Sure, I Could Join a Google-Based Social Network — But Why?


After much rumor and speculation about a new Google social feature of some kind, the Internet giant finally unveiled what it calls its “+1” service today. The service — as Om explained in his post on the launch — is an attempt to add “social validation” to search, via Google’s version of the Facebook “like” button. While these kinds of social cues may help improve search, however, the move also appears to be the latest attempt to jump-start some kind of Google-oriented social network, something that seems to have substantially less likelihood of success, at least as it’s currently configured. Why? Because people don’t go to Google to be social.

As Om describes in his post, and as Search Engine Land lays out in more detail, the main feature of the +1 system is that it allows users to vote on search results or ads. Their vote is then displayed next to the result for anyone in their Google-based social network.

And what is that Google network? Good question. At this point, it’s people in your Gmail contacts, people you have agreed to connect to through Google Talk, people you subscribe to through the company’s RSS reader, and people you follow on the Buzz social network (you can see your social circle here).

At this point, Google tries to glue together all these different sources of contacts, friends and follows through your Google Profile — and it’s no coincidence that when you enable the +1 features, one of the first things the company tries to get you to do is either set up a profile, if you don’t already have one, or update your profile, if you do have one. The biggest problem, as with so much of what Google has tried to do with social features and services so far (yes, I’m looking at you, Buzz) is that Google profiles aren’t really connected to anything in any real way.

Yes, I can link my Twitter account and my Facebook page to my Google profile, but it’s just a simple HTML link that someone could click — assuming someone actually visited my Google profile page, which as far as I can tell no one ever does. The reality is that nothing I do within the network of Google services affects or is connected to anything I do elsewhere in any real way, and that includes the places where I spend a lot of time, such as blogs and Twitter and Facebook. And that’s a big part of the problem.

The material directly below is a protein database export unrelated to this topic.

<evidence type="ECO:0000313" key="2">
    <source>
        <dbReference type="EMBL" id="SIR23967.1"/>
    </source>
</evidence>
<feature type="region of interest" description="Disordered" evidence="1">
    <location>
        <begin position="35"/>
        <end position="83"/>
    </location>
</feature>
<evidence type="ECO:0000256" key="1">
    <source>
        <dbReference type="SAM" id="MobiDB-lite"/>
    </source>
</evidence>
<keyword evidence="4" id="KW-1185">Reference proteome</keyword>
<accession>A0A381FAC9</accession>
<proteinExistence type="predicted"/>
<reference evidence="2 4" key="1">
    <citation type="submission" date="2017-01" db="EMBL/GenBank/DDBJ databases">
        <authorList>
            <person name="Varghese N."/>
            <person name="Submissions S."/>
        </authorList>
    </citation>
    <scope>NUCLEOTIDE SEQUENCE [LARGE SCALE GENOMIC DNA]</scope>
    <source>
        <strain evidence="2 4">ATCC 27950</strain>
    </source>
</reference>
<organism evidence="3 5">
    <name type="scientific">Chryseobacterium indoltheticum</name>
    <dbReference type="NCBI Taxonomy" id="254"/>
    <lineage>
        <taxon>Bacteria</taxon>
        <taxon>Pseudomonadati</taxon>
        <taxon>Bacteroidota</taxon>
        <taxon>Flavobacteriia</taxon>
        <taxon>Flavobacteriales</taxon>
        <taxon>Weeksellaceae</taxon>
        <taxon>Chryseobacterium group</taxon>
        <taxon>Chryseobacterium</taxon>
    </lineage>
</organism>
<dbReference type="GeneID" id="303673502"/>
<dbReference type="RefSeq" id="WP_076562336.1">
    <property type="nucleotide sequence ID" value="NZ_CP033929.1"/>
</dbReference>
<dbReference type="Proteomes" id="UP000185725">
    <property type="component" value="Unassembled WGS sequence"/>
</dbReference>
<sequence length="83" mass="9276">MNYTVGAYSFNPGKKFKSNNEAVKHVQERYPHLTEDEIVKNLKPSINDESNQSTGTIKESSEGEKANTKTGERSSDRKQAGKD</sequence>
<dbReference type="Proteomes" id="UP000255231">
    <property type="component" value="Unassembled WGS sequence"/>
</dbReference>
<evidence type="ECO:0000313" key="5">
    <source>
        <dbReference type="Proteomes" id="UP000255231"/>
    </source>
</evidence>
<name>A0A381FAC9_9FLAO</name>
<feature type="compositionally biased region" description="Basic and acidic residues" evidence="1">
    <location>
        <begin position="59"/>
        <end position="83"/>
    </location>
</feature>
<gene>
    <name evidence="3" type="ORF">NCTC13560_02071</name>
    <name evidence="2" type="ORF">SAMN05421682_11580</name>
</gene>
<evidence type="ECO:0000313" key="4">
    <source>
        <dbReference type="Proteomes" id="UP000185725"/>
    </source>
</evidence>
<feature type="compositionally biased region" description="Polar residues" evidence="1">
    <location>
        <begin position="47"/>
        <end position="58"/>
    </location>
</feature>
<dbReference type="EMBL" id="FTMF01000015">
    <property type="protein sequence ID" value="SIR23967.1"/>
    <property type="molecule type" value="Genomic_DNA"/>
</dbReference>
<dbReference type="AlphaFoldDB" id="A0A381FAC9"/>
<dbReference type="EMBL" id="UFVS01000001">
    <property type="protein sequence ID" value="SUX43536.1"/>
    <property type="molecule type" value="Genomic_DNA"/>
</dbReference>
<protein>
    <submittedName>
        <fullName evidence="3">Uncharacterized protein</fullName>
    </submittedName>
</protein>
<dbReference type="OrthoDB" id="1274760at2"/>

So yes, it’s good that Google is adding social signals to search — that’s a smart thing to do. And like Om, I am kind of wondering why they didn’t do it a lot sooner, since search is still 90 percent of what Google does (from a financial sense, at least). But that focus is part of the problem: everything the company does is still seen through the lens of search, which is why it has so much trouble understanding how social features work (see Buzz) and sees social as something that can be “bolted on” to its existing services.

Search may be interesting to Google, and useful to millions of people, but it’s useful in a purely utilitarian sort of way — not in any kind of social way. In some ways, in fact, those two purposes are completely antithetical to each other, which is why no one thinks of Google as a social destination. And I could be wrong, but I don’t think that improving search results in some kind of theoretical way is enough motivation to get people to play in Google’s version of a social network. Not yet, at least.

The company says it is considering adding links and connections to Twitter and other services in future iterations of the +1 service, and I hope it does so soon, because in its current incarnation, the Google social network is profoundly uninteresting. The company’s introductory video is embedded below.

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